Manual Oracle conceived, written and directed by Phoebe von Held is a result of her ‘artist in residence’ research period at King’s College London and constitutes a brave, affective and imaginative project centred on mental health disorders. It uses as its anchor and inspiration the seventeenth-century Machiavellian handbook of survival strategies for the court, authored by a Spanish Jesuit monk, which reveals anxiety about court politics with a particular focus on constant dangers of being spied on and persecuted.
Von Held makes a huge leap by equating the situation of Renaissance anxious courtiers with the mental health conditions of modern society introduced in her devised play by a series of vignettes with actors performing paranoia and psychosis in a variety of contemporary social and political contexts. While all manner of dissembling such as rhetorical arts of persuasion were key to everyday life of early modern courtiers, they were not only a source of their anxiety (because being misunderstood could result in persecution) but they were also a source of pride and delight (because highly admired if successful). The construction of identities and hiding behind masks was integral to early modern era within the world of Renaissance politics and arts and thus cannot be directly united with our contemporary understanding of mental health problems.
Despite a slightly contentious link between early modern condition of life and our contemporary world made by von Held, herManual Oracle is a thoughtful and realistic exploration of paranoia and psychosis, an effect of collaborative work with the Institute of Psychiatry. In the talk after the performance chaired by Anxiety Festival’s curator Barbara Rodrigues Muñoz, one of the speakers, Dr. Emmanuelle Peters praised the show’s ability to provide a truthful portrayal of the key symptoms of psychosis such as hearing voices, as well as the nuanced depiction of the relationship between mental patients and their therapists.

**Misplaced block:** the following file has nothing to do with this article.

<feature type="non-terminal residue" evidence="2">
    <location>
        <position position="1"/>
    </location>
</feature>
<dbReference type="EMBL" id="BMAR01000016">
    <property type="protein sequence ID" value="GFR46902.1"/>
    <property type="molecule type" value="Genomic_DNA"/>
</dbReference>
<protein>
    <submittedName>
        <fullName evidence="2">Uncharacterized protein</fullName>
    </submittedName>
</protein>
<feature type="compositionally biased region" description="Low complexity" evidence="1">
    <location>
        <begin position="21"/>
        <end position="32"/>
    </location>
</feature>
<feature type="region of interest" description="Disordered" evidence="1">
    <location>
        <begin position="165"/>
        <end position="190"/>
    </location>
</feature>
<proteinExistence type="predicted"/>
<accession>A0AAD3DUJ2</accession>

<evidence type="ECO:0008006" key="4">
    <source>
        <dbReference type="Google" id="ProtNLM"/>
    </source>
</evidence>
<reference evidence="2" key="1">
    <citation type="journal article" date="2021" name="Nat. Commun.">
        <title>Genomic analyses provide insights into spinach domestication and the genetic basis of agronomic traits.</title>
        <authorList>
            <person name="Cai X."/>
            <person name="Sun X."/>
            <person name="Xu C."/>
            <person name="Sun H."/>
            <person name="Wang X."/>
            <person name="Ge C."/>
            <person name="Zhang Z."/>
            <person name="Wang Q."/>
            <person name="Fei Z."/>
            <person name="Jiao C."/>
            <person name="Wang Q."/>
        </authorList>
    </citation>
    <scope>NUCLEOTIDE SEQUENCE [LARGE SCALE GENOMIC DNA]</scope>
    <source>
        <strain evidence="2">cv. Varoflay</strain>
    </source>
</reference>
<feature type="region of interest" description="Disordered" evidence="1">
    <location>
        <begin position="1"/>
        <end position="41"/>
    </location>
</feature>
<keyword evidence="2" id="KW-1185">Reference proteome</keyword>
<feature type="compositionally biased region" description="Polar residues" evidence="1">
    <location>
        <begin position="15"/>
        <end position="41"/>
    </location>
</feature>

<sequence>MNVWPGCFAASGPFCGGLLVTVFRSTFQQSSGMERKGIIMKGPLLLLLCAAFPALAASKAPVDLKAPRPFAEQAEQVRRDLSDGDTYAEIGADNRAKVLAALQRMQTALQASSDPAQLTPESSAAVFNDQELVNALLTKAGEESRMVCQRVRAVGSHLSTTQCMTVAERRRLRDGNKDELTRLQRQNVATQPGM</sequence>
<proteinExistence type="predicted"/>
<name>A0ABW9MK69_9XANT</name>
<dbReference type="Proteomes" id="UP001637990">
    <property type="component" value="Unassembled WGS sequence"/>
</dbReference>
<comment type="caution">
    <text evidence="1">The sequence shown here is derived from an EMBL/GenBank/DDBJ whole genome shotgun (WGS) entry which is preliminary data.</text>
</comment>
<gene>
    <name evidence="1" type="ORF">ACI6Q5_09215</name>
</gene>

Undoubtedly mental illness is depicted so well also thanks to the efforts of ensemble cast and their physical acting skills in particular. All actors also use with great success improvisation in Manual Oracle’s episodic scenes which require swift changes of costume and on stage props.
However, Manual Oracle, most of all, works best as a fine piece of performance art, both visually and aurally, thanks to accomplished animations by Maria Paz-Garcia and Josephine Farr and brilliant sound design by Jamie Hamilton. Artistic merits of the production do not end with animation and sound, indeed it is worth mentioning beautiful masks designed by Moi Tran, which were sadly underused on stage. They feature in the best segment of the play in which two border control officers wearing huge cats masks interrogate two travellers in the most Kafkaesque moment in the performance where not only paranoia but also clever rhetorical games reign.
Another strength of von Held’s play is its sensitive exploration of modern politics including such burning issues as xenophobia aimed at immigration, the greed of corporations and pressures of pursuing a career and success. Lastly it is worth visiting the Yard theatre itself to experience von Held’s play in a new inspiring theatre venue which continues to host such inventive shows asManual Oracle.